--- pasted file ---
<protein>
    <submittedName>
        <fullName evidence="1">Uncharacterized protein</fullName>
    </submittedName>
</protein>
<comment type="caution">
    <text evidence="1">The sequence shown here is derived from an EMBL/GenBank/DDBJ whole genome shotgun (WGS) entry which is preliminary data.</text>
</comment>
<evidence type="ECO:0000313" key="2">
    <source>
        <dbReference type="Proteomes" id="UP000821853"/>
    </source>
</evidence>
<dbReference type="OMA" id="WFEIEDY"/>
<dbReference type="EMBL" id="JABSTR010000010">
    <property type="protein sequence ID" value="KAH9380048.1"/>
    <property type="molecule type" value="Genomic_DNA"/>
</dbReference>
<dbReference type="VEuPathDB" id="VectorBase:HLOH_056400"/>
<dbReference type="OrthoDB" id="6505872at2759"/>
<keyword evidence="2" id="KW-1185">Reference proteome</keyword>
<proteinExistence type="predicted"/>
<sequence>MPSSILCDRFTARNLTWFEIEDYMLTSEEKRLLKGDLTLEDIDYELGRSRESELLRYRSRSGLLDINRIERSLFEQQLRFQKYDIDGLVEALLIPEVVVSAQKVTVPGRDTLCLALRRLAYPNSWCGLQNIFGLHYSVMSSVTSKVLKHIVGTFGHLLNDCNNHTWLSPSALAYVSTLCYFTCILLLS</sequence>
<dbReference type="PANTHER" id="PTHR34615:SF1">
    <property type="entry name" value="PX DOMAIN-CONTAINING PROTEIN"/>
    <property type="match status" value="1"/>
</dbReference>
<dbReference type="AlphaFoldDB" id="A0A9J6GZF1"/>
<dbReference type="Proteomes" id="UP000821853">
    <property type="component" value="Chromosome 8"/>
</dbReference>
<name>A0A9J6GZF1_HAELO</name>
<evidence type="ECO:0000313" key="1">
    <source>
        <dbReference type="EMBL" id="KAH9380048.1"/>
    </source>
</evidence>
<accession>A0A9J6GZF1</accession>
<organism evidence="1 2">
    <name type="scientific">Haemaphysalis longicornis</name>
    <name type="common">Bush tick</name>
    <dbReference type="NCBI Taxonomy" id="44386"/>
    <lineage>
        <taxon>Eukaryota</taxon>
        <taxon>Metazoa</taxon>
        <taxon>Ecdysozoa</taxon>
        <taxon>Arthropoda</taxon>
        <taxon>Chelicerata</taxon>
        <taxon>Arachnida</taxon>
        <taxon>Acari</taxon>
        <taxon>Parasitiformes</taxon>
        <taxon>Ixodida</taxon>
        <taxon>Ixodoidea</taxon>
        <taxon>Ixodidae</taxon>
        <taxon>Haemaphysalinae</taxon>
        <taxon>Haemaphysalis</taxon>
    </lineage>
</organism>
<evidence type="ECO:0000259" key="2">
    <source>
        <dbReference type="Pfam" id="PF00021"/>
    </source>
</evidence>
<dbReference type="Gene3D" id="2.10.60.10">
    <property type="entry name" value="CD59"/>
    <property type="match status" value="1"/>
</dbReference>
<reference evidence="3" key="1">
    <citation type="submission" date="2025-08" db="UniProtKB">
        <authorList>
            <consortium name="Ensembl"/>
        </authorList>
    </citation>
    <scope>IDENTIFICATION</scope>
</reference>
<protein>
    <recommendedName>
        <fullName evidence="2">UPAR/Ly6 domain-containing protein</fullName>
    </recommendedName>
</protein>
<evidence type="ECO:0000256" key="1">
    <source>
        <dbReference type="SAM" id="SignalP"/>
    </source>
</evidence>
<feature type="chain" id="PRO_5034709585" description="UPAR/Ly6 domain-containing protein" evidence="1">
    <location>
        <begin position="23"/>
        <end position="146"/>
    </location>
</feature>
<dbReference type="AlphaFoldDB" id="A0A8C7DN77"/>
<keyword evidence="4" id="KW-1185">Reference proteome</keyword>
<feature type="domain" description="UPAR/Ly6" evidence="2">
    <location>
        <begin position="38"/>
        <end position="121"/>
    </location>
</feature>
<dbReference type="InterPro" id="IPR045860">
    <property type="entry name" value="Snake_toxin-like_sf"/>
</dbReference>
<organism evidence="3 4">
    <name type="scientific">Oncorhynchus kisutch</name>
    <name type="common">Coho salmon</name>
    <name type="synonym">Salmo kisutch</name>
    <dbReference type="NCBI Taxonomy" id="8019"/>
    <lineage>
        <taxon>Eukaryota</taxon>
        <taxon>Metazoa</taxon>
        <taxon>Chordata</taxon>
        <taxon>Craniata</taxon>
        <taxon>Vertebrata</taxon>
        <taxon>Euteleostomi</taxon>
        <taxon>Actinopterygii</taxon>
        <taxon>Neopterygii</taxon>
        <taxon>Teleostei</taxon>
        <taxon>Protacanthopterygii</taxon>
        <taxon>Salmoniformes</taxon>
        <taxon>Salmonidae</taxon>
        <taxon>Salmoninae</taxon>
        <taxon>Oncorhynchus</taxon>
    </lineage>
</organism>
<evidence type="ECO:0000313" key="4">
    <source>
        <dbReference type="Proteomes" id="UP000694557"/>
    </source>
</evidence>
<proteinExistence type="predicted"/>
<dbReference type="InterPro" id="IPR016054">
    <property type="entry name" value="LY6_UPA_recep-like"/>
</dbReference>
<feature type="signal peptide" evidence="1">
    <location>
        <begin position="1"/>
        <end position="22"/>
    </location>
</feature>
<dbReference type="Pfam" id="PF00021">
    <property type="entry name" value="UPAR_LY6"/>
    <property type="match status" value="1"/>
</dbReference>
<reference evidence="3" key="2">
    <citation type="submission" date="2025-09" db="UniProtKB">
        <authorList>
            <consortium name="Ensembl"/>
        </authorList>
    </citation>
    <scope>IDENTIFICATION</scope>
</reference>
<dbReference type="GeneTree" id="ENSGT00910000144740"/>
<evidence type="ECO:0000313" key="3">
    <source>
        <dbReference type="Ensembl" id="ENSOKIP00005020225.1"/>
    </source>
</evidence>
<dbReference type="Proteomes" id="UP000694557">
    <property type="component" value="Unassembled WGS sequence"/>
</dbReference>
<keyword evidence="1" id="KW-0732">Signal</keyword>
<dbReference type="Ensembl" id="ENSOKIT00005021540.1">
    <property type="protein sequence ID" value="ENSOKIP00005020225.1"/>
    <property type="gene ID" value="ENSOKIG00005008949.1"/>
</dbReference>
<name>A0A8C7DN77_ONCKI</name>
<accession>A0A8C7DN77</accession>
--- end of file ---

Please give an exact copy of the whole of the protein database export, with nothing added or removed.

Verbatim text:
<protein>
    <submittedName>
        <fullName evidence="1">Uncharacterized protein</fullName>
    </submittedName>
</protein>
<comment type="caution">
    <text evidence="1">The sequence shown here is derived from an EMBL/GenBank/DDBJ whole genome shotgun (WGS) entry which is preliminary data.</text>
</comment>
<evidence type="ECO:0000313" key="2">
    <source>
        <dbReference type="Proteomes" id="UP000821853"/>
    </source>
</evidence>
<dbReference type="OMA" id="WFEIEDY"/>
<dbReference type="EMBL" id="JABSTR010000010">
    <property type="protein sequence ID" value="KAH9380048.1"/>
    <property type="molecule type" value="Genomic_DNA"/>
</dbReference>
<dbReference type="VEuPathDB" id="VectorBase:HLOH_056400"/>
<dbReference type="OrthoDB" id="6505872at2759"/>
<keyword evidence="2" id="KW-1185">Reference proteome</keyword>
<proteinExistence type="predicted"/>
<sequence>MPSSILCDRFTARNLTWFEIEDYMLTSEEKRLLKGDLTLEDIDYELGRSRESELLRYRSRSGLLDINRIERSLFEQQLRFQKYDIDGLVEALLIPEVVVSAQKVTVPGRDTLCLALRRLAYPNSWCGLQNIFGLHYSVMSSVTSKVLKHIVGTFGHLLNDCNNHTWLSPSALAYVSTLCYFTCILLLS</sequence>
<dbReference type="PANTHER" id="PTHR34615:SF1">
    <property type="entry name" value="PX DOMAIN-CONTAINING PROTEIN"/>
    <property type="match status" value="1"/>
</dbReference>
<dbReference type="AlphaFoldDB" id="A0A9J6GZF1"/>
<dbReference type="Proteomes" id="UP000821853">
    <property type="component" value="Chromosome 8"/>
</dbReference>
<name>A0A9J6GZF1_HAELO</name>
<evidence type="ECO:0000313" key="1">
    <source>
        <dbReference type="EMBL" id="KAH9380048.1"/>
    </source>
</evidence>
<accession>A0A9J6GZF1</accession>
<organism evidence="1 2">
    <name type="scientific">Haemaphysalis longicornis</name>
    <name type="common">Bush tick</name>
    <dbReference type="NCBI Taxonomy" id="44386"/>
    <lineage>
        <taxon>Eukaryota</taxon>
        <taxon>Metazoa</taxon>
        <taxon>Ecdysozoa</taxon>
        <taxon>Arthropoda</taxon>
        <taxon>Chelicerata</taxon>
        <taxon>Arachnida</taxon>
        <taxon>Acari</taxon>
        <taxon>Parasitiformes</taxon>
        <taxon>Ixodida</taxon>
        <taxon>Ixodoidea</taxon>
        <taxon>Ixodidae</taxon>
        <taxon>Haemaphysalinae</taxon>
        <taxon>Haemaphysalis</taxon>
    </lineage>
</organism>
<evidence type="ECO:0000259" key="2">
    <source>
        <dbReference type="Pfam" id="PF00021"/>
    </source>
</evidence>
<dbReference type="Gene3D" id="2.10.60.10">
    <property type="entry name" value="CD59"/>
    <property type="match status" value="1"/>
</dbReference>
<reference evidence="3" key="1">
    <citation type="submission" date="2025-08" db="UniProtKB">
        <authorList>
            <consortium name="Ensembl"/>
        </authorList>
    </citation>
    <scope>IDENTIFICATION</scope>
</reference>
<protein>
    <recommendedName>
        <fullName evidence="2">UPAR/Ly6 domain-containing protein</fullName>
    </recommendedName>
</protein>
<evidence type="ECO:0000256" key="1">
    <source>
        <dbReference type="SAM" id="SignalP"/>
    </source>
</evidence>
<feature type="chain" id="PRO_5034709585" description="UPAR/Ly6 domain-containing protein" evidence="1">
    <location>
        <begin position="23"/>
        <end position="146"/>
    </location>
</feature>
<dbReference type="AlphaFoldDB" id="A0A8C7DN77"/>
<keyword evidence="4" id="KW-1185">Reference proteome</keyword>
<feature type="domain" description="UPAR/Ly6" evidence="2">
    <location>
        <begin position="38"/>
        <end position="121"/>
    </location>
</feature>
<dbReference type="InterPro" id="IPR045860">
    <property type="entry name" value="Snake_toxin-like_sf"/>
</dbReference>
<organism evidence="3 4">
    <name type="scientific">Oncorhynchus kisutch</name>
    <name type="common">Coho salmon</name>
    <name type="synonym">Salmo kisutch</name>
    <dbReference type="NCBI Taxonomy" id="8019"/>
    <lineage>
        <taxon>Eukaryota</taxon>
        <taxon>Metazoa</taxon>
        <taxon>Chordata</taxon>
        <taxon>Craniata</taxon>
        <taxon>Vertebrata</taxon>
        <taxon>Euteleostomi</taxon>
        <taxon>Actinopterygii</taxon>
        <taxon>Neopterygii</taxon>
        <taxon>Teleostei</taxon>
        <taxon>Protacanthopterygii</taxon>
        <taxon>Salmoniformes</taxon>
        <taxon>Salmonidae</taxon>
        <taxon>Salmoninae</taxon>
        <taxon>Oncorhynchus</taxon>
    </lineage>
</organism>
<evidence type="ECO:0000313" key="4">
    <source>
        <dbReference type="Proteomes" id="UP000694557"/>
    </source>
</evidence>
<proteinExistence type="predicted"/>
<dbReference type="InterPro" id="IPR016054">
    <property type="entry name" value="LY6_UPA_recep-like"/>
</dbReference>
<feature type="signal peptide" evidence="1">
    <location>
        <begin position="1"/>
        <end position="22"/>
    </location>
</feature>
<dbReference type="Pfam" id="PF00021">
    <property type="entry name" value="UPAR_LY6"/>
    <property type="match status" value="1"/>
</dbReference>
<reference evidence="3" key="2">
    <citation type="submission" date="2025-09" db="UniProtKB">
        <authorList>
            <consortium name="Ensembl"/>
        </authorList>
    </citation>
    <scope>IDENTIFICATION</scope>
</reference>
<dbReference type="GeneTree" id="ENSGT00910000144740"/>
<evidence type="ECO:0000313" key="3">
    <source>
        <dbReference type="Ensembl" id="ENSOKIP00005020225.1"/>
    </source>
</evidence>
<dbReference type="Proteomes" id="UP000694557">
    <property type="component" value="Unassembled WGS sequence"/>
</dbReference>
<keyword evidence="1" id="KW-0732">Signal</keyword>
<dbReference type="Ensembl" id="ENSOKIT00005021540.1">
    <property type="protein sequence ID" value="ENSOKIP00005020225.1"/>
    <property type="gene ID" value="ENSOKIG00005008949.1"/>
</dbReference>
<name>A0A8C7DN77_ONCKI</name>
<accession>A0A8C7DN77</accession>